Acute and chronic stress differentially regulate cyclin-dependent kinase 5 in mouse brain: implications to glucocorticoid actions and major depression. Academic Article uri icon


  • Stress activates the hypothalamic-pituitary-adrenal axis, which in turn increases circulating glucocorticoid concentrations and stimulates the glucocorticoid receptor (GR). Chronically elevated glucocorticoids by repetitive exposure to stress are implicated in major depression and anxiety disorders. Cyclin-dependent kinase 5 (CDK5), a molecule essential for nervous system development, function and pathogenesis of neurodegenerative disorders, can modulate GR activity through phosphorylation. We examined potential contribution of CDK5 to stress response and pathophysiology of major depression. In mice, acute immobilized stress (AS) caused a biphasic effect on CDK5 activity, initially reducing but increasing afterwards in prefrontal cortex (PFC) and hippocampus (HIPPO), whereas chronic unpredictable stress (CS) strongly increased it in these brain areas, indicating that AS and CS differentially regulate this kinase activity in a brain region-specific fashion. GR phosphorylation contemporaneously followed the observed changes of CDK5 activity after AS, thus CDK5 may in part alter GR phosphorylation upon this stress. In the postmortem brains of subjects with major depression, CDK5 activity was elevated in Brodmann's area 25, but not in entire PFC and HIPPO. Messenger RNA expression of glucocorticoid-regulated/stress-related genes showed distinct expression profiles in several brain areas of these stressed mice or depressive subjects in which CDK5-mediated changes in GR phosphorylation may have some regulatory roles. Taken together, these results indicate that CDK5 is an integral component of stress response and major depression with regulatory means specific to different stressors, brain areas and diseases in part through changing phosphorylation of GR.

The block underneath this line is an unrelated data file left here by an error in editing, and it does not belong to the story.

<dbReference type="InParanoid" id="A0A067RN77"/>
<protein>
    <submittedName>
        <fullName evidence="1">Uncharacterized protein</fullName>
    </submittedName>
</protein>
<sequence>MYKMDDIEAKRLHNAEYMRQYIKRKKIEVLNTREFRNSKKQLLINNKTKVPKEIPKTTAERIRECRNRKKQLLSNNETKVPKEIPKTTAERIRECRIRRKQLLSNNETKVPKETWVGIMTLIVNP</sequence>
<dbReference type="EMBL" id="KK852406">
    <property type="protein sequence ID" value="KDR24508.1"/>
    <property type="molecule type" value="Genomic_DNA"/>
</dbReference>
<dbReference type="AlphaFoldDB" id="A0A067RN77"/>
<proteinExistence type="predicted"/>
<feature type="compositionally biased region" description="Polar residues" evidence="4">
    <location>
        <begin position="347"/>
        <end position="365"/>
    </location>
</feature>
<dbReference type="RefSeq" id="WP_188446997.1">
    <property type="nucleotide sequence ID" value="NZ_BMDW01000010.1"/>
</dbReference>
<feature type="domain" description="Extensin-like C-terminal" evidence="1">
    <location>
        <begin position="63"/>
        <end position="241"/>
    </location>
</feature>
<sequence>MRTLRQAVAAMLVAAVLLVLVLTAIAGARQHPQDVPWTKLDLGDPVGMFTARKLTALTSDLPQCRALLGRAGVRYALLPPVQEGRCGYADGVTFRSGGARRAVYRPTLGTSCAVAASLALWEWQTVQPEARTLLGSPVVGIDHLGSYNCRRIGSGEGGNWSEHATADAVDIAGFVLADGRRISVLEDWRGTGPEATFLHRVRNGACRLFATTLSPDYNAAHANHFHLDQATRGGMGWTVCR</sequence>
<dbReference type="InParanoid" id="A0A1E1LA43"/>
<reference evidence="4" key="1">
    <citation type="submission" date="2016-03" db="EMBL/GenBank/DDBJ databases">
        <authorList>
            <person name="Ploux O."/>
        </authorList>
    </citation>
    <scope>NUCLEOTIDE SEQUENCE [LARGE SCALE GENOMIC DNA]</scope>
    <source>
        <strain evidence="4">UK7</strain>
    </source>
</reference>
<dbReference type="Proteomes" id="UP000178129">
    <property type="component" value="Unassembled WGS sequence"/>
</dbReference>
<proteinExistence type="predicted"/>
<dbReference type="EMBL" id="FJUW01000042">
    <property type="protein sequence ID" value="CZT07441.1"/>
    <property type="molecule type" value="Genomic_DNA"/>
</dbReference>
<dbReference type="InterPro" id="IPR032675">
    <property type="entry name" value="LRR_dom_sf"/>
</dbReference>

publication date

  • June 9, 2015